Tanya Aguiñiga, Maria Maea, Marco Rios
Often masking our inner selves through the distraction of our exterior representation, how the world views us is filtered through our choices of sartorial distinction. Clothing is the message to constitute a self that consistently shifts to meet the needs. The artists in New Clothes look to materials and processes that are suggestive not only of corporeal forms, but figures linked to a history, place, and time. The materials in question go beyond their tactility; they are used as proxies, a means to approximate, if not adopt, identities. Evidence of a substitution initiated by the artists in New Clothes may infer the vestiges of displacements where one body is replaced for another. Tanya Aguiñiga’s anthropomorphic sculptures, mimicking a fleshy appearance, mark the gallery with quiet tension as they hang from loose cradles woven by the artist. Paying tribute to dignified voices through the use of plant culture and found materials, the work of Maria Maea draws upon multifaceted histories as sites of collective labor. Erstwhile, Marco Rios adopts personas and humor as a means to destabilize, or make sense of, the artist as catalyst. Displaying various methods of production, New Clothes needles the concern, for better or worse, that perhaps the body may not be enough.
March 23, 2023 - May 2, 2023
Opening reception: March 23, 2023, 4-7 p.m.
four pictures that move
Matthew Brandt solo exhibition
Calling his approach “a little bit messy and experimental,” Matthew Brandt produces large-scale photographs through labor-intensive processes recalling the 19th-century origins of photography, often incorporating the physical matter of the subject itself. Attuned to the history of his medium — and its resolute physicality — and inspired by classical American landscape photographs, Brandt traverses the West, photographing and collecting material samples from nature and cities. The reciprocal relationships that Brandt creates between his subjects and the materials used to represent them are al- ways conceptually grounded, often in response to social and environmental issues. He is deeply inquisitive, even fearless, in his exploration of subjects, materials, and processes, reinvigorating the medium of photography with a sense of wonder.
February 16, 2023 - March 20, 2023
Opening reception: February 16, 2023, 4-7 p.m.
SPIRITUAL NATURE: MICHAEL MASSENBURG
In this solo show, Massenburg’s wonderfully vibrant paintings function as a ritual to “connect the dots” spanning the connection of cultural and spiritual practices from the Motherland to the New World. It illustrates a tale of survival and salvation, tracing the journey of his ancestors from enslavement to empowerment, and evoking questions about the notions of status and place in the world. With this long overdue exhibition, Massenburg affirms his place among his peers (artists like John Outerbridge and Kerry James Marshall), and as mentor to countless younger artists.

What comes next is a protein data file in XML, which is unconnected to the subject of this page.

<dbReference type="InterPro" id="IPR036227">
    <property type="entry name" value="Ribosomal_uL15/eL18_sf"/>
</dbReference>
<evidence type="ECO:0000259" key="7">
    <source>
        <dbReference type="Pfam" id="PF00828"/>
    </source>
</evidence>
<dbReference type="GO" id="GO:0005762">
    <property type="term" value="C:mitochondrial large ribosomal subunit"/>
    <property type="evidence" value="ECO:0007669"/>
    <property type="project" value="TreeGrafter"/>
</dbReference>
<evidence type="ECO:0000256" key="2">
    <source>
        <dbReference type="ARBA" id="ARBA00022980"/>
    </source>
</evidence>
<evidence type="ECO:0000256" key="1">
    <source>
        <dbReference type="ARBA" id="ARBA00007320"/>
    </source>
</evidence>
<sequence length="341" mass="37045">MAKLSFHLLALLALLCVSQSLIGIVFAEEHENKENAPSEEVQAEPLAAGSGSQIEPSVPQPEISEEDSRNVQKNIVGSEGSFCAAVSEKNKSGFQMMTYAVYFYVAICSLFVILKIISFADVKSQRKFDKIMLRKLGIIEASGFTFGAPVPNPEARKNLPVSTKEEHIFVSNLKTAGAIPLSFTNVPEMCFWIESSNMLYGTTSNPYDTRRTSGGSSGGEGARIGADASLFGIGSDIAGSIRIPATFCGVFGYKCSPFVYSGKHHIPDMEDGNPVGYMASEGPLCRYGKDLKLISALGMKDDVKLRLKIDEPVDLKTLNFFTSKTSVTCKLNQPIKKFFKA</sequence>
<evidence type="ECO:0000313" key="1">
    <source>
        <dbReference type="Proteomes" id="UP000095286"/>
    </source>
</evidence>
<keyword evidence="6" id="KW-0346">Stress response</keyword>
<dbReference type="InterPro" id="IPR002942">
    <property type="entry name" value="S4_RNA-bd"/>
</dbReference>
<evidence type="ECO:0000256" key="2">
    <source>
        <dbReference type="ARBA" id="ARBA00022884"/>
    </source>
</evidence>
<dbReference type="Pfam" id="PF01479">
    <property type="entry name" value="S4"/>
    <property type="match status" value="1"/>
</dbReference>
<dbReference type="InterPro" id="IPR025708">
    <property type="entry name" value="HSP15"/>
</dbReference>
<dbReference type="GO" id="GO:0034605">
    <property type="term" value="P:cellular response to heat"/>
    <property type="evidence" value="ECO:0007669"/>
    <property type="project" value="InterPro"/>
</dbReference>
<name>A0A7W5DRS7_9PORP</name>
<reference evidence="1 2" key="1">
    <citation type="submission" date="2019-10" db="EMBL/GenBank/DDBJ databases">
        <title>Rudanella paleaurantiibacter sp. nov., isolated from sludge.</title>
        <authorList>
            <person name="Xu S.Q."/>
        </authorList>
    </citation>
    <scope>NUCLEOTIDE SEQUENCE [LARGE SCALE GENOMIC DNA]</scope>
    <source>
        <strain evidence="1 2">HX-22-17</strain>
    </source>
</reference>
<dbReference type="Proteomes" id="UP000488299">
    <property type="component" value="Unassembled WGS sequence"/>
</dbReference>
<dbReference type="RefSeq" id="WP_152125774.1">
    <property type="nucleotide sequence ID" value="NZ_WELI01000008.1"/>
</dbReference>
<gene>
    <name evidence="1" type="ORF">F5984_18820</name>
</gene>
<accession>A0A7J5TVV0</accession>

At the exhibition there will be a limited edition print on offer to help fundraise for the John T Riddle Scholarship.
November 17, 2022 - January 20, 2023
Opening reception: November 17, 2022, 4-7 p.m.
An exhibition exploring women, domesticity, and representation
Curator Candice Greathouse organizes an exhibition about the complicated nature of being a woman and all the messy aspects – domesticity, representation, objectification, empowerment, and contradiction. Featuring artworks spanning from the seventies to now, MESS includes performative video, figurative photography, and experimental sculpture. Exhibiting artists, all women artists, each addressing a unique aspect and approach to the exhibition concept, are: Beth Abaravich, Jaime Bull, Jo Ann Callis, Danielle Deadwyler, Tirsa Delate, Flo Kasearu, and Lee Materazzi.
Exhibition: August 29 - October 5, 2022
Opening reception: September 7, 2022, 5-7 p.m.
A group exhibition of Filipino American artists
Curator and artist Ed Arevalo selected works that celebrate the artists’ Filipino heritage, disrupts oppressive systems, and uplifts Filipinos + BIPOC communities. Tambayan is also an exhibition that narrates the timelines and perspectives in the Filipino diaspora, while questioning issues of cultural assimilation, traditions, and surveillance.
Opening reception: June 10, 6-8 p.m.
2022 Student Scholarship Show
Visual and Arts Media Department presents work by the winner’s of the VAMA Gallery scholarship. We are proud to share the art of students from the Los Angeles City College Art programs; studio art, photography, journalism illustration, digital arts, and photojournalism.
Alberto Lule solo exhibition
Alberto Lule's recent activist artworks focusing on the prison industrial complex, gentrification, surveillance, and identity designation. Lule, a former Graffiti artist incarcerated for a total of 14 years at several California prisons, draws on his own experiences in the prison industrial complex to creates artworks that explore institutional roles of gatekeepers of knowledge, authorities of culture, and administrators of discipline and punishment.
Bringing Imagination Into View
A New Future Awaits
At Bringing Imagination Into View you will experience the process firsthand and see the artwork that helped make some of your favorite places and characters into reality. Welcome to the future, taking shape before your very eyes.
Visit us online 24/7
You can now view our gallery twenty-four hours a day for free through our virtual exhibit.
855 N Vermont Ave.
Los Angeles, CA 90029
Da Vinci Hall, 1st Floor
Department Chair: Alexandra Wiesenfeld
Mon - Thurs: 10am - 6:30pm
You can also explore our exhibits online here